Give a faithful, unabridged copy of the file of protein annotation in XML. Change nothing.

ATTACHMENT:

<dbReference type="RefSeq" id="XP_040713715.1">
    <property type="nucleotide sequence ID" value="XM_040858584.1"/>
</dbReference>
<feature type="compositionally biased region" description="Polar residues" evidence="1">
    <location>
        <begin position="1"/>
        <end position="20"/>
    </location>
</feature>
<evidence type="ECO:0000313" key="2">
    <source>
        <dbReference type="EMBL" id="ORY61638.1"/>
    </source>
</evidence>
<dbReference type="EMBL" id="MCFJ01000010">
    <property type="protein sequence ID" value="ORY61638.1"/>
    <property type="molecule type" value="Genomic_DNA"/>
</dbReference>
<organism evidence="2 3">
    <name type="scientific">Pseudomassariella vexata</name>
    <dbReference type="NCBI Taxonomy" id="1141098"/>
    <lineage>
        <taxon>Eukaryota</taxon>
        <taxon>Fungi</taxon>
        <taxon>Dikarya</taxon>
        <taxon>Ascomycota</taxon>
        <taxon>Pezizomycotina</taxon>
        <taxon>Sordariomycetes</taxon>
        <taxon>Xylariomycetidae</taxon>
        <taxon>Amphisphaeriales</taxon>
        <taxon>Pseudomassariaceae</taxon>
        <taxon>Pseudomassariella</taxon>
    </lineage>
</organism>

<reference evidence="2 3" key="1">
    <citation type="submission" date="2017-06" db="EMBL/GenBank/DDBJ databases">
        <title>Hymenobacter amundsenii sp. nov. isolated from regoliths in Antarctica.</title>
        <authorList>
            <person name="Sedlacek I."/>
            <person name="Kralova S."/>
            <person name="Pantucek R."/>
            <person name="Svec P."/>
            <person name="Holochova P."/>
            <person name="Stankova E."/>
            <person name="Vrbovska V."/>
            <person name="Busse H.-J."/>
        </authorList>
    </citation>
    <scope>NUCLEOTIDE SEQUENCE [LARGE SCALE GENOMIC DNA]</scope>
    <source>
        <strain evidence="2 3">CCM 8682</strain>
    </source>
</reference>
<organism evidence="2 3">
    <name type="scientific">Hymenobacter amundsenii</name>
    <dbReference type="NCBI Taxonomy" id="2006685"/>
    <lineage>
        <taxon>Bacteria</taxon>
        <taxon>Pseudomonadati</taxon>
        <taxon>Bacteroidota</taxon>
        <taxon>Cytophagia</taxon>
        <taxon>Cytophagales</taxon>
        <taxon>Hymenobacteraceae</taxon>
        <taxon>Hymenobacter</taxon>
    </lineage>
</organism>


<dbReference type="RefSeq" id="XP_040713715.1">
    <property type="nucleotide sequence ID" value="XM_040858584.1"/>
</dbReference>
<feature type="compositionally biased region" description="Polar residues" evidence="1">
    <location>
        <begin position="1"/>
        <end position="20"/>
    </location>
</feature>
<evidence type="ECO:0000313" key="2">
    <source>
        <dbReference type="EMBL" id="ORY61638.1"/>
    </source>
</evidence>
<dbReference type="EMBL" id="MCFJ01000010">
    <property type="protein sequence ID" value="ORY61638.1"/>
    <property type="molecule type" value="Genomic_DNA"/>
</dbReference>
<organism evidence="2 3">
    <name type="scientific">Pseudomassariella vexata</name>
    <dbReference type="NCBI Taxonomy" id="1141098"/>
    <lineage>
        <taxon>Eukaryota</taxon>
        <taxon>Fungi</taxon>
        <taxon>Dikarya</taxon>
        <taxon>Ascomycota</taxon>
        <taxon>Pezizomycotina</taxon>
        <taxon>Sordariomycetes</taxon>
        <taxon>Xylariomycetidae</taxon>
        <taxon>Amphisphaeriales</taxon>
        <taxon>Pseudomassariaceae</taxon>
        <taxon>Pseudomassariella</taxon>
    </lineage>
</organism>

<reference evidence="2 3" key="1">
    <citation type="submission" date="2017-06" db="EMBL/GenBank/DDBJ databases">
        <title>Hymenobacter amundsenii sp. nov. isolated from regoliths in Antarctica.</title>
        <authorList>
            <person name="Sedlacek I."/>
            <person name="Kralova S."/>
            <person name="Pantucek R."/>
            <person name="Svec P."/>
            <person name="Holochova P."/>
            <person name="Stankova E."/>
            <person name="Vrbovska V."/>
            <person name="Busse H.-J."/>
        </authorList>
    </citation>
    <scope>NUCLEOTIDE SEQUENCE [LARGE SCALE GENOMIC DNA]</scope>
    <source>
        <strain evidence="2 3">CCM 8682</strain>
    </source>
</reference>
<organism evidence="2 3">
    <name type="scientific">Hymenobacter amundsenii</name>
    <dbReference type="NCBI Taxonomy" id="2006685"/>
    <lineage>
        <taxon>Bacteria</taxon>
        <taxon>Pseudomonadati</taxon>
        <taxon>Bacteroidota</taxon>
        <taxon>Cytophagia</taxon>
        <taxon>Cytophagales</taxon>
        <taxon>Hymenobacteraceae</taxon>
        <taxon>Hymenobacter</taxon>
    </lineage>
</organism>